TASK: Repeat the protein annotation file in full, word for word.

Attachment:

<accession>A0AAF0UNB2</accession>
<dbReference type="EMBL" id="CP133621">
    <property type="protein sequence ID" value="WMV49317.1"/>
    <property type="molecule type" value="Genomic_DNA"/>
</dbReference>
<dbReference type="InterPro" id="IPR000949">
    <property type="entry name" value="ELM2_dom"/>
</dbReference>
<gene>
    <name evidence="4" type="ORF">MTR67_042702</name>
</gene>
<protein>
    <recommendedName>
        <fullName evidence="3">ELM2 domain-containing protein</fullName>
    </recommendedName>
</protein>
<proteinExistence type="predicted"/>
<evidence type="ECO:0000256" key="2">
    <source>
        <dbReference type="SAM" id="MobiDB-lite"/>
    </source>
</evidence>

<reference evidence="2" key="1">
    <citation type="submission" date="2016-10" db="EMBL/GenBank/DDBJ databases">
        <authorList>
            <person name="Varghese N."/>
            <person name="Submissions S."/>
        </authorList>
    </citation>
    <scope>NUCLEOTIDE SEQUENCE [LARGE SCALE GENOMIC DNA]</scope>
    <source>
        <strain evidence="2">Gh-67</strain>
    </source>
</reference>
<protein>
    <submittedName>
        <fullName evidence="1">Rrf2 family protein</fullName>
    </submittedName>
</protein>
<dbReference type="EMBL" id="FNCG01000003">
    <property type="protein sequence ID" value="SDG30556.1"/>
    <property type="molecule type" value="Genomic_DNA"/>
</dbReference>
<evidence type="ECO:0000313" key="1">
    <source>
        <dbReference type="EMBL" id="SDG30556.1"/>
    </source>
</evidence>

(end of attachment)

<accession>A0AAF0UNB2</accession>
<dbReference type="EMBL" id="CP133621">
    <property type="protein sequence ID" value="WMV49317.1"/>
    <property type="molecule type" value="Genomic_DNA"/>
</dbReference>
<dbReference type="InterPro" id="IPR000949">
    <property type="entry name" value="ELM2_dom"/>
</dbReference>
<gene>
    <name evidence="4" type="ORF">MTR67_042702</name>
</gene>
<protein>
    <recommendedName>
        <fullName evidence="3">ELM2 domain-containing protein</fullName>
    </recommendedName>
</protein>
<proteinExistence type="predicted"/>
<evidence type="ECO:0000256" key="2">
    <source>
        <dbReference type="SAM" id="MobiDB-lite"/>
    </source>
</evidence>

<reference evidence="2" key="1">
    <citation type="submission" date="2016-10" db="EMBL/GenBank/DDBJ databases">
        <authorList>
            <person name="Varghese N."/>
            <person name="Submissions S."/>
        </authorList>
    </citation>
    <scope>NUCLEOTIDE SEQUENCE [LARGE SCALE GENOMIC DNA]</scope>
    <source>
        <strain evidence="2">Gh-67</strain>
    </source>
</reference>
<protein>
    <submittedName>
        <fullName evidence="1">Rrf2 family protein</fullName>
    </submittedName>
</protein>
<dbReference type="EMBL" id="FNCG01000003">
    <property type="protein sequence ID" value="SDG30556.1"/>
    <property type="molecule type" value="Genomic_DNA"/>
</dbReference>
<evidence type="ECO:0000313" key="1">
    <source>
        <dbReference type="EMBL" id="SDG30556.1"/>
    </source>
</evidence>